Having seen some of the reactions to the ‘unbound’ army lists reported to be allowable in the forthcoming 7th Edition of Warhammer 40k, a lot of people are saying one of two things. An Editorial by Tim Kaye.
On the on hand, you’ve got the people saying “The sky is falling, it’s going to be the end of 40k for me”, and on the other hand there are those who say “This is not the end, it’s getting annoying hearing that the sky is falling”. Now, this has got me thinking: why do people find themselves in one camp or the other on this?
Then I had a brainwave which made me see the whole thing in a different light: it’s entirely subjective how you see the potential outcome of getting rid of the force organisation chart. Imagine you’re a relatively new player, you started 40k a year or so ago. You have a Space Marine army based around the Battleforce box and another tactical squad kit,say maybe a couple of units of elites, a nice basic HQ and a couple of tanks. A basic ‘starter army’ of 1500 points.
Only trouble is, you don’t live in a big city or somewhere with a big gaming scene. There is your local store, but the last time you went in there, some guy who said “You should be honoured, kid, this is my Tournament list I’m letting you play against here”, then proceeded to put three Riptides down on the table, along with some other special Tau battlesuits which didn’t seem to actually do anything except help those Riptides eliminate half your poor Space Marines in a single turn. You’ve been there a few times since and it seems all the guys who go there on games night are equally hardcore.
All you want to do is play some games where you actually have a reasonable chance of winning. Your cousin sometimes comes to visit and brings his 40k stuff and it’s great fun. You both have a blast forging a narrative and you each win as much as you lose. You save up your money and buy yourself a new kick-ass unit and a super-awesome HQ. Next month in the store you actually do it, you squeak out a narrow victory against Mr ” Oh, no, I don’t play ‘normal’ lists”. You feel great, you know that with a little planning, strategy and luck, you can win against these guys. Things are alright.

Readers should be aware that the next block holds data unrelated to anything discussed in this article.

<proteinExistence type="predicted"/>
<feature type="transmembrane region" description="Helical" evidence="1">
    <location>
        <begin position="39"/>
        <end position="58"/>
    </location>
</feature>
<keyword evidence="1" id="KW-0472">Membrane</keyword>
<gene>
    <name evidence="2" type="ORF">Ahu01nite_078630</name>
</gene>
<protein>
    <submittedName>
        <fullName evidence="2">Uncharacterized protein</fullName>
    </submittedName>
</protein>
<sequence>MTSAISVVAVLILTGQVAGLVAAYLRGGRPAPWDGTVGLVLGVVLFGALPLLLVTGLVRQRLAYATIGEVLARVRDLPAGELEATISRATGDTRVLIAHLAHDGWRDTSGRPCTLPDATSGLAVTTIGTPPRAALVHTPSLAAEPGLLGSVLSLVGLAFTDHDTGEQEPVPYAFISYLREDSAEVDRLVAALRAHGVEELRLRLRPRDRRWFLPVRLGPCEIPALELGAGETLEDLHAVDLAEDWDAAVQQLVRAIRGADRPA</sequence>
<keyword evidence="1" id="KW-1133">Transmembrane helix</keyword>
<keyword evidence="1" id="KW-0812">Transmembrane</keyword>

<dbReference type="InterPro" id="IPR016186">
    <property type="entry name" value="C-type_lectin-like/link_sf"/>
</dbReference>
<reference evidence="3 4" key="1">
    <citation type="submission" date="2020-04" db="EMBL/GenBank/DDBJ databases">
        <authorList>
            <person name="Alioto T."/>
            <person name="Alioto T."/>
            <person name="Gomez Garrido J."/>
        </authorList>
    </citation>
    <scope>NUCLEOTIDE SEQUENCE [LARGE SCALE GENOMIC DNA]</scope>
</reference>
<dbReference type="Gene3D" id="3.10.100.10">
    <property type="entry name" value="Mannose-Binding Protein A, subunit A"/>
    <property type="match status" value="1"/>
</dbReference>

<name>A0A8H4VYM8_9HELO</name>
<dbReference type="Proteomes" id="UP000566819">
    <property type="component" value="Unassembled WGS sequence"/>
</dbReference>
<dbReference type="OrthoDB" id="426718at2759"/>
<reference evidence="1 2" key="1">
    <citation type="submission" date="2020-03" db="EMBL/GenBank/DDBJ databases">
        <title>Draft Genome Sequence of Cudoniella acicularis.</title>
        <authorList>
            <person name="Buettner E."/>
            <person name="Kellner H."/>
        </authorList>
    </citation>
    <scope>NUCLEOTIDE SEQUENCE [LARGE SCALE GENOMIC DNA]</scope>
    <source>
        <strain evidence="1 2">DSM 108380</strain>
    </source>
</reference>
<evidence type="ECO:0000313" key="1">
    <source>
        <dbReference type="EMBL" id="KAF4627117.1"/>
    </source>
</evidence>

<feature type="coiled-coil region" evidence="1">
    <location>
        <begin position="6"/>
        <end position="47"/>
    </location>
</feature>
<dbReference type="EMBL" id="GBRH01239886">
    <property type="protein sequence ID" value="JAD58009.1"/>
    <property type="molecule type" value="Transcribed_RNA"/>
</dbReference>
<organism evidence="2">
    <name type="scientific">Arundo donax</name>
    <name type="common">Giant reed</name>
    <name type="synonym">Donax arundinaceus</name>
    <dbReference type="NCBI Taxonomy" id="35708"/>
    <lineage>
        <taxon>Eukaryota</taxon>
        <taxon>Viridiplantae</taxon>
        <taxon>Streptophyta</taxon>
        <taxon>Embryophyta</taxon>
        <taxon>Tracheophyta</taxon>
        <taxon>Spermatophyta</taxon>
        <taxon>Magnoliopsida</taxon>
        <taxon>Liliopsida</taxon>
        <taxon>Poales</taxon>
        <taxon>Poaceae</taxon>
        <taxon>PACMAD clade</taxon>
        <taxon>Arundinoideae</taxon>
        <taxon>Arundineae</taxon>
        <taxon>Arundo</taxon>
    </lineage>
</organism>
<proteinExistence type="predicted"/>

Then you hear the news: there is a new edition on 40k coming out and they’re going to let people use whatever units they want. In two months time, that guy could have six, or even more Riptides on the table. How can you possibly compete with that? You have no interest in playing tournaments, but no other place to play. Is it really worth bothering with, just for the few times you and your cousin can have your awesome ‘floor wars’ in the school vacation? It just doesn’t seem fair.
These are the people I really empathize with. These are the people for whom it really must feel like the sky is falling. Like getting your driving license and then discovering that everyone is switching to driving backwards! I consider myself to be extremely fortunate. I am spoilt for choice when it comes to gaming clubs and groups in my local area and I have the opportunity to play all sorts of types of games of 40k, from testing my mettle against tough tournament lists, to custom narrative scenarios with fluffy, balanced lists and everything in between. I feel very fortunate because even if the sky is falling, It won’t hurt me. Not everybody is so lucky though.
Timothy James Kaye